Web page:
One of Abraham Lincoln's most controversial cases is Ashmore for use of Brant et. al. v. Matson (Coles County Circuit Court, October 1847) where he defended Robert Matson, a slave owner who was trying to retrieve his runaway slaves.


The Charleston Riot, on March 28, 1864 occurred after Union soldiers and local Republicans clashed with Civil War opponents known as "Copperheads."

3. Coles County's first recorded lynching case occurred in February 1856, when an angry mob forcefully removed Adolphus F. Monroe from his jail cell and hanged him.
4. Charles H. Morton is the plaintiff or defendant in some 25 cases - most are for debt, at least one is regarding boarders (Morton rented out lean-tos to new settlers), and one is regarding a robberty of boots, a silk waistcoat, and textiles (probably from Morton's store).
5. Highland v. Crow involves a draft substitute during the Civil War. William Highland (plaintiff) sued Philip A. Crow (defendant) because he claimed that Crow was in unlawful possession of a promissory note written by John McCoy. Crow hired Highland in October 1864 to serve in the U.S. Army for one year in place of Jackson Harsh. Shortly after Crow paid Highland $550 to serve as a substitute, Highland loaned McCoy $450.

The Coles County Legal History Project: Sources & Bibliography

Crime and Punishment in Illinois is currently maintained by M.A. in History candidate at Eastern Illinois, Jason Waggoner with the assistance of Joshua Mason. It was originally constructed by Mirjam Mueller and Aaron Osborne with the assistance of Peter Noll and Hartmut Wahl. Advisors are Terry Barnhart and Newton Key.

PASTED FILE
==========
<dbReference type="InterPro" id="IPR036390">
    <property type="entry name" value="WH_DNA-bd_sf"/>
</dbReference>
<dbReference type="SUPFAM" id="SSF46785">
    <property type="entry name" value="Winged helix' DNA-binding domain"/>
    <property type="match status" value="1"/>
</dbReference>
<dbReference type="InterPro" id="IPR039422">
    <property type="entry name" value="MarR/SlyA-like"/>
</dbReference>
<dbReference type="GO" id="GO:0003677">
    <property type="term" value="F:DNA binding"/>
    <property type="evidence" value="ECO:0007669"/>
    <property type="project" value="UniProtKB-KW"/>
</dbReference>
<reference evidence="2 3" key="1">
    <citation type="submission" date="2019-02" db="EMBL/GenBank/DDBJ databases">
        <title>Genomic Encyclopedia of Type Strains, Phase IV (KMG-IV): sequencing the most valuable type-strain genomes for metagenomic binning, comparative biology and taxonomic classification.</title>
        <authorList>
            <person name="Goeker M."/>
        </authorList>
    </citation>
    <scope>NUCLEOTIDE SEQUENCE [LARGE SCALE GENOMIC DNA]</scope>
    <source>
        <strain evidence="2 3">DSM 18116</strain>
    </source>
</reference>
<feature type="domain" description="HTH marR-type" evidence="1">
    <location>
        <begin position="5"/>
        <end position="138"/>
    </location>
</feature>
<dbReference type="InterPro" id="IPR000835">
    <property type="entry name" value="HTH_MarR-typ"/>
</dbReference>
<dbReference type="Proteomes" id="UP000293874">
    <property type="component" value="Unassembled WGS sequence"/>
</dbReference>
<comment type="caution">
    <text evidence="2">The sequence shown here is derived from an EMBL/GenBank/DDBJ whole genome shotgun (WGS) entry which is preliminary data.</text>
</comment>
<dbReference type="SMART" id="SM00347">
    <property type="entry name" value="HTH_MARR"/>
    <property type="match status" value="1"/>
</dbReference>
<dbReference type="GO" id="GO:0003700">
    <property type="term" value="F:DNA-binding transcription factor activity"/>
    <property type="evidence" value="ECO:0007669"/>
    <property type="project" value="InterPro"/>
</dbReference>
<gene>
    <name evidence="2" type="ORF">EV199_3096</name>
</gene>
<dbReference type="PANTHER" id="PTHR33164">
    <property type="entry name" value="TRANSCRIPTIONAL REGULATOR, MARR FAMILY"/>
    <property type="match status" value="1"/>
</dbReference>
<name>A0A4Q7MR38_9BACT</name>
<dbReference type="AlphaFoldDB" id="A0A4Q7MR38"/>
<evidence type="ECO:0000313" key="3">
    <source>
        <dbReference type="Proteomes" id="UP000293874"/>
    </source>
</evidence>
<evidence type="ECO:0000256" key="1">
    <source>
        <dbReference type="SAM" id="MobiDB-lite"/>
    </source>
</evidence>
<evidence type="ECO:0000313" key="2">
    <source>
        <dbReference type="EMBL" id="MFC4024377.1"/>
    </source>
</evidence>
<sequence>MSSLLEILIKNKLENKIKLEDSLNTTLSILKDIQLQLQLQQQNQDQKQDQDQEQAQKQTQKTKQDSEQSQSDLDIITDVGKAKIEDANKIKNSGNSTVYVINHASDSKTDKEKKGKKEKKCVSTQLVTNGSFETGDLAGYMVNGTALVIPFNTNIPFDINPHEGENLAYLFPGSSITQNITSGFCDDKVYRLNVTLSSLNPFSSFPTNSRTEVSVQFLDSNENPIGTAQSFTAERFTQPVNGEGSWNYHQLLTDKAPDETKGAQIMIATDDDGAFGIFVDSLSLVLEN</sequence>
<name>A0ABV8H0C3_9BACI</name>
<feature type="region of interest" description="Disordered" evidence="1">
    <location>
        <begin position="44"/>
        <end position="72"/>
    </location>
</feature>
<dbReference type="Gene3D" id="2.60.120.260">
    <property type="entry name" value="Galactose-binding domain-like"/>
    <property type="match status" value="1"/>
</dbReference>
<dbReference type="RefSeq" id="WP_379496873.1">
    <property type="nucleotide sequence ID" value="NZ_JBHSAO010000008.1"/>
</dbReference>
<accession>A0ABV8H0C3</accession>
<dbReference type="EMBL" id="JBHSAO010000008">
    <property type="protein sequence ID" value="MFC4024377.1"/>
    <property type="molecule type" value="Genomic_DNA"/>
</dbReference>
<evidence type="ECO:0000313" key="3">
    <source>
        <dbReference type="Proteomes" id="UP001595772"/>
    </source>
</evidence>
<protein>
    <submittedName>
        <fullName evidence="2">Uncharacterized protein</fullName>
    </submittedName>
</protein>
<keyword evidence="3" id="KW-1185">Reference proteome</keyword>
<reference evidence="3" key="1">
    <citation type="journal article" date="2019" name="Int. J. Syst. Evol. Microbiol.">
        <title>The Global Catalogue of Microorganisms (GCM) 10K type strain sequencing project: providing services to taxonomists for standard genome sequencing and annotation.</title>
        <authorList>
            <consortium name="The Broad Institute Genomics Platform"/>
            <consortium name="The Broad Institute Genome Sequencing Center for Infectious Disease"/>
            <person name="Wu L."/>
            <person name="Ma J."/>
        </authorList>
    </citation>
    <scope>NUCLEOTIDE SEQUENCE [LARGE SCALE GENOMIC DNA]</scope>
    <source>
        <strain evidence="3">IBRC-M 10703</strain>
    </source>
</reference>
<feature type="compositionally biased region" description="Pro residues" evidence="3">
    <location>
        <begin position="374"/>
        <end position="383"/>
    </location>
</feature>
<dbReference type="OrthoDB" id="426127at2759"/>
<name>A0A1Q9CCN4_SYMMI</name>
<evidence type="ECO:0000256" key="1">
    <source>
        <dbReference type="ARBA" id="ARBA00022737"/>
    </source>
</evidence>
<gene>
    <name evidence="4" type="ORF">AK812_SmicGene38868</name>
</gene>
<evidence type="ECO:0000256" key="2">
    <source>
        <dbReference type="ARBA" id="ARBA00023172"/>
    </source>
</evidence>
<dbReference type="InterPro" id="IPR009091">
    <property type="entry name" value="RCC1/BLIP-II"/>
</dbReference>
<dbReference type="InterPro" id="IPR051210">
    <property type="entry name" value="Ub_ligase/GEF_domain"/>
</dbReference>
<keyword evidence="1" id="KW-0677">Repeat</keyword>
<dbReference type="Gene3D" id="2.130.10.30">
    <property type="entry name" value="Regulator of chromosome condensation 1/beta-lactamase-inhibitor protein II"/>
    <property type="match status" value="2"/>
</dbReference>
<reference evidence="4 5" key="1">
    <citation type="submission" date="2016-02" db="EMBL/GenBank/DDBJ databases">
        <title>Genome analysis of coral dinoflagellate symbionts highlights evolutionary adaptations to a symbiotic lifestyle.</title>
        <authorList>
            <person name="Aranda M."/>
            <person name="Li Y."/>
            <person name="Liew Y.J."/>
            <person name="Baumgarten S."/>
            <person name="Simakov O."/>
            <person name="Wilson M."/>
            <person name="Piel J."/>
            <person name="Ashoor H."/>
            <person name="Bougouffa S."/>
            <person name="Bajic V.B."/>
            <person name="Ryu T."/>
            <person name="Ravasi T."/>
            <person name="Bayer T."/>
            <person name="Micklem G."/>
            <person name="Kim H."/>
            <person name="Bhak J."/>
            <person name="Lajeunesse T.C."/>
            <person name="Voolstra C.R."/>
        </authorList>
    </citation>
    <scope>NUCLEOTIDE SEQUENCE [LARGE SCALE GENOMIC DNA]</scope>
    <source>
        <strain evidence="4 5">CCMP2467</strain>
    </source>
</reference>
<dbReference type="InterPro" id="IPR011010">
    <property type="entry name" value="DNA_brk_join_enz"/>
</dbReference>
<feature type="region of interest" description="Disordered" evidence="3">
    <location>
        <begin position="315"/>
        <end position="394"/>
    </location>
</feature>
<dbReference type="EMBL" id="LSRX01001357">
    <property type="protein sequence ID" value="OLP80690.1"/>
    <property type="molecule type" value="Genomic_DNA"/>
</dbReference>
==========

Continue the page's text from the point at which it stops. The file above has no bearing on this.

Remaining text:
This is part of the Coles County Legal History Project (CCLHP), which is an ongoing research project aimed at using legal documents to illuminate 19th-century society in Mid America (from the 1830s). Student and faculty researchers (primarily from the History Department of Eastern Illiniois University) have begun to analyze and categorize civil and criminal cases and to put the information into the CCLHP database, a freely accessible online database, which can be found at the Localités/Localities website. We hope that historians, undergraduates, graduates, highschool teachers and students as well as genealogists and other interested individuals can glean useful information from the database. CCLHP already provides excellent data for comparative legal history as well as the local impact of the railroads, the Civil War, and the increasing integration between local markets and larger markets such as Chicago. We hope to add information on race and background from the Census in the future. While the database does not yet contain information on all incidents listed below, it does provide a broad comparative background for what was going on in the country during the time of each incident.

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Last Updated September 15, 2003

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